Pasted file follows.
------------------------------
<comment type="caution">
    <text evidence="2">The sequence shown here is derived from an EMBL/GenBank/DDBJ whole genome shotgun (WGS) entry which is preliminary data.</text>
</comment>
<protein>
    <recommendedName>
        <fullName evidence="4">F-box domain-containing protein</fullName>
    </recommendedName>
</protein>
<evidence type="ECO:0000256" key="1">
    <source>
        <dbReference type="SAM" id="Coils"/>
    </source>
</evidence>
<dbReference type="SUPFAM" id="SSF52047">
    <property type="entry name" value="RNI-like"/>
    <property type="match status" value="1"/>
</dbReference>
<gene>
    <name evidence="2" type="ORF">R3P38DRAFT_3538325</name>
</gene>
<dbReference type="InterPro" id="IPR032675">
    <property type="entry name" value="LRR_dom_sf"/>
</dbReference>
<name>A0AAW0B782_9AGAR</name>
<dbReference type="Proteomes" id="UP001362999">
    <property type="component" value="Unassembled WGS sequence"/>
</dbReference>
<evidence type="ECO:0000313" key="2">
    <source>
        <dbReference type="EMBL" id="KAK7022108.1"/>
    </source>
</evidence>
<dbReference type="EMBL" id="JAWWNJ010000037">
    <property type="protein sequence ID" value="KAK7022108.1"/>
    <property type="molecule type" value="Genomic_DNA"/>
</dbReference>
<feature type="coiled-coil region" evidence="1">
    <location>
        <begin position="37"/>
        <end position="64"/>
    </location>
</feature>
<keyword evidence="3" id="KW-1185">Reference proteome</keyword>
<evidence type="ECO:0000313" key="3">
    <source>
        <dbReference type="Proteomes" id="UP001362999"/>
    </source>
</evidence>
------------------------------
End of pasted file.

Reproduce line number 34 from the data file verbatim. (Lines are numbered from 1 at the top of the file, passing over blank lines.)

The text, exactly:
    <property type="protein sequence ID" value="KAK7022108.1"/>